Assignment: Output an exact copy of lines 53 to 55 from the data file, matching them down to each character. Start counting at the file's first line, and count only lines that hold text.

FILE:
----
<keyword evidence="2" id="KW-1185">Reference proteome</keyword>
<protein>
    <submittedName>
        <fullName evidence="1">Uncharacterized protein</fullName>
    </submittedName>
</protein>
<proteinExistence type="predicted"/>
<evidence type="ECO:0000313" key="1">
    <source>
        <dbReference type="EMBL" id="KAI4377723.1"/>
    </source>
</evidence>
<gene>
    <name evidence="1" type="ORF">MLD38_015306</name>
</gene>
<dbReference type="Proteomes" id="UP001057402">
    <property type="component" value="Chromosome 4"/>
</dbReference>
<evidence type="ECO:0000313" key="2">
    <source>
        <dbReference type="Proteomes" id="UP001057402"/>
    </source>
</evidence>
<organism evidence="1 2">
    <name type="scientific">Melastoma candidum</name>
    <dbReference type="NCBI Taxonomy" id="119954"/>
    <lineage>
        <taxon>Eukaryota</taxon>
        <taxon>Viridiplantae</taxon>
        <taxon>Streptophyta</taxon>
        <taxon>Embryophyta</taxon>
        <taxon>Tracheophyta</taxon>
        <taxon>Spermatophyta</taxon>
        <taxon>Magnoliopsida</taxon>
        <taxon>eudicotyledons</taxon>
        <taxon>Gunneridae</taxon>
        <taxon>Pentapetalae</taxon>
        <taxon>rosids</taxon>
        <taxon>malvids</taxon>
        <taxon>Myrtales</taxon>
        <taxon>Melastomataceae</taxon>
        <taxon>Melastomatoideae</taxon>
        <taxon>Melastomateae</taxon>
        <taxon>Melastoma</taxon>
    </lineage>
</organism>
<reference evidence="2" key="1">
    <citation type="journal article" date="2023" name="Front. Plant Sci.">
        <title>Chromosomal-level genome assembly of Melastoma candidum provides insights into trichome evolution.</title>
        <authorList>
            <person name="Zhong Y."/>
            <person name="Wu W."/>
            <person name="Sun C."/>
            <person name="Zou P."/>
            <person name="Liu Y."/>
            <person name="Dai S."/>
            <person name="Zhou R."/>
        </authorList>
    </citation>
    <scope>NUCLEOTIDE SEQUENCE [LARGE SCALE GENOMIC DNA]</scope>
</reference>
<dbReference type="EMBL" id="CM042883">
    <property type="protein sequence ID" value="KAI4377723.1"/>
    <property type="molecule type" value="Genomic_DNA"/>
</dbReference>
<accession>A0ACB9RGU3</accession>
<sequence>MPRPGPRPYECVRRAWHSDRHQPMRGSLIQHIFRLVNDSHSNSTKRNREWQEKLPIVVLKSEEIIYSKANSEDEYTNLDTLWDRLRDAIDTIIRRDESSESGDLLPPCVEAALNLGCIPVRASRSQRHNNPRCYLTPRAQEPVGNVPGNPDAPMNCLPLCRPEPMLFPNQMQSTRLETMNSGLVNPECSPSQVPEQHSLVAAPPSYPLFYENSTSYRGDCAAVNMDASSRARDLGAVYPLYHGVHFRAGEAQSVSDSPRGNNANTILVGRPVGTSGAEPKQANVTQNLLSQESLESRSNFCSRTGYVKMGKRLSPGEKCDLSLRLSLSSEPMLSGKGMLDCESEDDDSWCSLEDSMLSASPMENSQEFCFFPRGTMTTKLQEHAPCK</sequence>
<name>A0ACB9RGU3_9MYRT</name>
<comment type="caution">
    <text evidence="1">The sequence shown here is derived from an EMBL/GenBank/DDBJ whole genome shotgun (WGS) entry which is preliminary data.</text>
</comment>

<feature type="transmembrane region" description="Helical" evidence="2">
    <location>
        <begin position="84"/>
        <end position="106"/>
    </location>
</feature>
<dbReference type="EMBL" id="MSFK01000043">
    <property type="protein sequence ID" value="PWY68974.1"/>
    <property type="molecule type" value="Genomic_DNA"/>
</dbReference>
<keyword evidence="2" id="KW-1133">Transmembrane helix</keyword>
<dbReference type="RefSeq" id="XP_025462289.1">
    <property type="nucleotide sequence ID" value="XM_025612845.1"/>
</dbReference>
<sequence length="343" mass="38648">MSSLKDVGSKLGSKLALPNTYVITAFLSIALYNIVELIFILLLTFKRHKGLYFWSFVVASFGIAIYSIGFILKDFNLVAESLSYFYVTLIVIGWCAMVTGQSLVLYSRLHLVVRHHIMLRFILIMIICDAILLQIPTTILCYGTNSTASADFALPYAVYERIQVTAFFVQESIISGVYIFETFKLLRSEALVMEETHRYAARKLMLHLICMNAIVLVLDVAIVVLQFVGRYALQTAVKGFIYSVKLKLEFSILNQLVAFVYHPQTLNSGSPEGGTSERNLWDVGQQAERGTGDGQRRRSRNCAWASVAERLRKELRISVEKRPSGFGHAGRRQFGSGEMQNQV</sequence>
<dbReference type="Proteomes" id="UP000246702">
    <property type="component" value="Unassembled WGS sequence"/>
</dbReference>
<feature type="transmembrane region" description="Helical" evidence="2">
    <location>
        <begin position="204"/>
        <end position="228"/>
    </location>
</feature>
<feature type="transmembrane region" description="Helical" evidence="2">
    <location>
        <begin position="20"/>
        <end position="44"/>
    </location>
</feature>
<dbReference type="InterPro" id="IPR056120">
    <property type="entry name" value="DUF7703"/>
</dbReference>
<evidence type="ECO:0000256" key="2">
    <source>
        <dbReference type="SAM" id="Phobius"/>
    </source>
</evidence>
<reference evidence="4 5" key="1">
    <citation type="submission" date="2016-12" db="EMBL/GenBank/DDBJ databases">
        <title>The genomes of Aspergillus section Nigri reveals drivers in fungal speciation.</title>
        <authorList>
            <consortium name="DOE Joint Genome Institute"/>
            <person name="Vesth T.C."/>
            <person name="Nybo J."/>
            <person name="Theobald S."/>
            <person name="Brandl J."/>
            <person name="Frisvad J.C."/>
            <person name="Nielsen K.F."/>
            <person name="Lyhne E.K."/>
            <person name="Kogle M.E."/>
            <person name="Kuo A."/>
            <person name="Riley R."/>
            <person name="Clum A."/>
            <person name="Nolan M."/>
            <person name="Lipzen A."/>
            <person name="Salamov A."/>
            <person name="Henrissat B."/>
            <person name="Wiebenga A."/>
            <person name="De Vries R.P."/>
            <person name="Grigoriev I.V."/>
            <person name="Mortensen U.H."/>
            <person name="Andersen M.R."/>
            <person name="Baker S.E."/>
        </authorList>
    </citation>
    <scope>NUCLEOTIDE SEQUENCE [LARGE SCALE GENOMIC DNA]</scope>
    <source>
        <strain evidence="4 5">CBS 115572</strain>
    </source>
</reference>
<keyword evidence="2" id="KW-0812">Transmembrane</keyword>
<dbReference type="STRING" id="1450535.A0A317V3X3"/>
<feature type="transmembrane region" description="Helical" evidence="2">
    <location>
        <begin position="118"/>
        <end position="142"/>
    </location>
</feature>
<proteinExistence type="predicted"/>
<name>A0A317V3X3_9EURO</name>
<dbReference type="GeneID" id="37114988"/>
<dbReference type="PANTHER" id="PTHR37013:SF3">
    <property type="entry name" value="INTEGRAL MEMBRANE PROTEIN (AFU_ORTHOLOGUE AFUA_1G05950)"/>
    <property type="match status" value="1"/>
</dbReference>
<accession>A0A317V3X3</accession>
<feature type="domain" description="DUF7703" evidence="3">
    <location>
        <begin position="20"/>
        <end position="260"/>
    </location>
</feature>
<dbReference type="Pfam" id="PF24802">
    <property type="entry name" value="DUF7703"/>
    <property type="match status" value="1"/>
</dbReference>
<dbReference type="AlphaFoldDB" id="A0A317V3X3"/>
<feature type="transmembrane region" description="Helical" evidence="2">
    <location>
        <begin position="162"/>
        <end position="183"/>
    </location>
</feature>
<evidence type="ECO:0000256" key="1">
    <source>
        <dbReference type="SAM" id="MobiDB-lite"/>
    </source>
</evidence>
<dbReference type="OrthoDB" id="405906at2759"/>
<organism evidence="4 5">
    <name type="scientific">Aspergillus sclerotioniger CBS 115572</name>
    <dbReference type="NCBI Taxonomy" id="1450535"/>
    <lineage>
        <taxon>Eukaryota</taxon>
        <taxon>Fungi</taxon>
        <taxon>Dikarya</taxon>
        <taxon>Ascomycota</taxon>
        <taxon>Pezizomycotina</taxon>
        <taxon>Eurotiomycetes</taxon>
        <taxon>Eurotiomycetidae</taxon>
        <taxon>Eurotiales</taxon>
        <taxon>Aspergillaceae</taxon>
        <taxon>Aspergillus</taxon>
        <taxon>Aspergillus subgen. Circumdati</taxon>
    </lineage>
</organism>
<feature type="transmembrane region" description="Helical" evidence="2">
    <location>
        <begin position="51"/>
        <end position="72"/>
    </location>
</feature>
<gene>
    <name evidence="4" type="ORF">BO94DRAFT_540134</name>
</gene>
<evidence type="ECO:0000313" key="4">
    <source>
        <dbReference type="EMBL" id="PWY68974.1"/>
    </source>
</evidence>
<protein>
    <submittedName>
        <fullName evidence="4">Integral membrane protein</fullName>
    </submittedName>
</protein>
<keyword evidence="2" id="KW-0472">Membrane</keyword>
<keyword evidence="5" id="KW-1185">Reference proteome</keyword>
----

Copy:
            <person name="Sun C."/>
            <person name="Zou P."/>
            <person name="Liu Y."/>